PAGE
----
The money is gone and guilt will not bring it back.  So just spluge and have fun with it. A freeing experience that will liberate your fibre and yarn work and unstick you.  Try these strategies:

  1. Give it to someone who can use it. Then it is no longer wasted.
  2. Use it with gay abandon, randomness and don’t worry what matches.  Intersperse with one or more grey tones to bring it all together but don’t bother what clashes it will add interest.
  3. If the colours really don’t go,  put it all in a dyepot together.  Add some blue, grey or black dye and it will all coodinate beautifully.
  4. Weaving is great for using up yarns fast. Use a grey, brown or black warp to bring the colours together.  A fine warp combined with wefts of different colours and textures works well.
Amazed how far these leftover yarns went. Still enough for more mug mats…

 

 

Eight shiny new weavers…

Saturday was the Scottish Smallholders ‘learn to weave’ day at the Carrick Centre Maybole, Ayrshire Scotland.

What an enthusiastic bunch of people and what lovely weaving. It is great when folks just plunge in and have fun with the colour and texture. I always get design ideas from what people do, especially on beginners courses.

  1. And now I am planning a further ‘weaving for all’ course, like the one I did in Hawick. This means beginners can come along and so can those with more experience. The more experienced can work individually on whatever they like and this formula works really well.  Several people signed up straight away on Saturday.
The weaving on the looms
Lots of fun and chat

How to warp a rigid heddle loom

The rigid heddle loom is my passion. I get excited about colour and texture and they are ideal for that.  You can create lots of patterns on them too of course.

Warping these looms is relatively simple once you get the hang of it and does not take too long.

First clamp the warping peg to a table. Put a weight on the table if necessary so it does not tip over (hence pig in photo)

Attach warping peg to table

Position the loom with the front facing the peg. Clamp it on too. The distance between the loom and the peg will be the length of the warp, minus about 60cm/2 feet of wastage.

Put the yarn on the floor behind the loom. Tie the end to the back stick. Put the heddle in the ‘neutral’ position in the loom.  This is the middle position, neither up nor down.

Use a reed hook to pull a loop of yarn through the heddle.  Pull on the loose end until it is long enough to drop the loop over the peg.  Do not pull it tight or the warps are likely to pop off the peg or pull it off the table.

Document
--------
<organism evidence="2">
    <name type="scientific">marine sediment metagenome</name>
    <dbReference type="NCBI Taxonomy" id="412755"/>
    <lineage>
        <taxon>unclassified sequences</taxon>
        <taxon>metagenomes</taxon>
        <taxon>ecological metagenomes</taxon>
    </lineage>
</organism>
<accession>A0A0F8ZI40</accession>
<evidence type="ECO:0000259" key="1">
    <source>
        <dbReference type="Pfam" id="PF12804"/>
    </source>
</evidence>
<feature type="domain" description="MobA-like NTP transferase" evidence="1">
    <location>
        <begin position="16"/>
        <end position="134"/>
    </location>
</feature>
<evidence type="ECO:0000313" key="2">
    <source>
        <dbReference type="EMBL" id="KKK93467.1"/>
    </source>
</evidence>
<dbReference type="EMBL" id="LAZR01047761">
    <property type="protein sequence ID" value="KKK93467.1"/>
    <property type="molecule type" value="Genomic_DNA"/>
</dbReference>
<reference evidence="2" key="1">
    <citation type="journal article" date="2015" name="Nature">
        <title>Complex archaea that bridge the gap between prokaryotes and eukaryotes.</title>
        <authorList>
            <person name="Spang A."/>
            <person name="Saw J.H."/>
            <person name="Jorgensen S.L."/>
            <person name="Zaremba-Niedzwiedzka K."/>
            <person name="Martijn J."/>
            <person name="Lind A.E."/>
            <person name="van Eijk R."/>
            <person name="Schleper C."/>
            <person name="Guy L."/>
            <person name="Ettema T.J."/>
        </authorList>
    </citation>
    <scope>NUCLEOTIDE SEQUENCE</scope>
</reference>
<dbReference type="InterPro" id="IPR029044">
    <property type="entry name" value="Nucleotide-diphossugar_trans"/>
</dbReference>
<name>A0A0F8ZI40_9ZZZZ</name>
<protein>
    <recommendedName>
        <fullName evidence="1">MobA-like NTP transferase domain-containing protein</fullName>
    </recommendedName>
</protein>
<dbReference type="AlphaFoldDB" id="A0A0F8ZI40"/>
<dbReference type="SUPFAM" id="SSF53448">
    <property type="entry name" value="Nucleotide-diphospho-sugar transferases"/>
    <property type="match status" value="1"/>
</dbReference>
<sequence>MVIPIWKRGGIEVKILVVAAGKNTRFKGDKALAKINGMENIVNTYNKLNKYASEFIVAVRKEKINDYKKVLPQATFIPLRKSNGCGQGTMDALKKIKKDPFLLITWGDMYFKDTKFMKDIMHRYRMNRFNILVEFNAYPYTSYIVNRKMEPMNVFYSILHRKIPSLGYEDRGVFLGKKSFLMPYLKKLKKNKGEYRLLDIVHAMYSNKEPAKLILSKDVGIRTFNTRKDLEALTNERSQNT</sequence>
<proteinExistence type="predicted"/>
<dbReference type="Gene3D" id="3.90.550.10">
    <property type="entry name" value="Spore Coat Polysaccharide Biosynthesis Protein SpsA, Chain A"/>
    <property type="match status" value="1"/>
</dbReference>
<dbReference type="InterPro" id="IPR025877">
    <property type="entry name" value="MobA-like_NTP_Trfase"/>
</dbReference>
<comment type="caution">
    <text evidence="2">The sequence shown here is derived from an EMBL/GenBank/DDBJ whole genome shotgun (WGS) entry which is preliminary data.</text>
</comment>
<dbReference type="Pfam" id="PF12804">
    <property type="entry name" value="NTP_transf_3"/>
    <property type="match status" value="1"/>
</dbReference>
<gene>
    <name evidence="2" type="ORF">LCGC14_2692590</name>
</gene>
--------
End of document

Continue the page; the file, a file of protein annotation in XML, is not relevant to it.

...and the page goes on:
Winding the warp round the peg

Pull another loop through the heddle and repeat. Continue till all the slots you want to use are threaded like this.

The slots all have two threads in them at this stage. There are no threads in the holes yet.

Tie a spare bit of yarn round the warps for safety.  Remove them from the peg and cut the end of the loops.

Wind the warp onto the loom, keeping it under tension and as tidy as possible. Insert pieces of paper between each layer of warps as you wind them on. This prevents one layer from embedding itself in other layers, which can make the warp uneven. Pages from magazines or flip chart paper work well.

Engage the ‘elbows’ to tilt the back of the loom up slightly,  if using an Ashford knitters  loom.

Take one of the warps out of each slot in turn and thread it through the neighbouring hole.

Threading the holes in the heddle

Tie the threads to the front stick in groups of four or so. Tie in a single knot first.

Tie the threads round the front stick with a single knot.

Go back along the threads, tightening each group in turn and tying in a half bow. Tightening them all at once like this helps to get an even tension.

Tension the warps and tie each group firmly with a half bow.
The warps tied on to the front stick

Put the heddle into the up or down position.  Insert a piece of folded paper or some card into the ‘shed’ or space between the warps.  Change the heddle position and insert a second piece of card. This card covers the knots when you wind the warp on.

Insert a strip of paper or cardboard into each shed.

Weave a ‘header’ with waste yarn. Do three shots of weaving, leaving loops at the sides. Beat all three shots down together. Repeat this once more.

leaving loops at the sides enables you to pull the header out easily afterwards. This is not part of the weaving, it is there to even out the gaps between the groups of warp threads before you start the actual weaving.

Weaving the header with waste yarn
Beat three shots of the header down at once, then repeat.

You are ready to weave!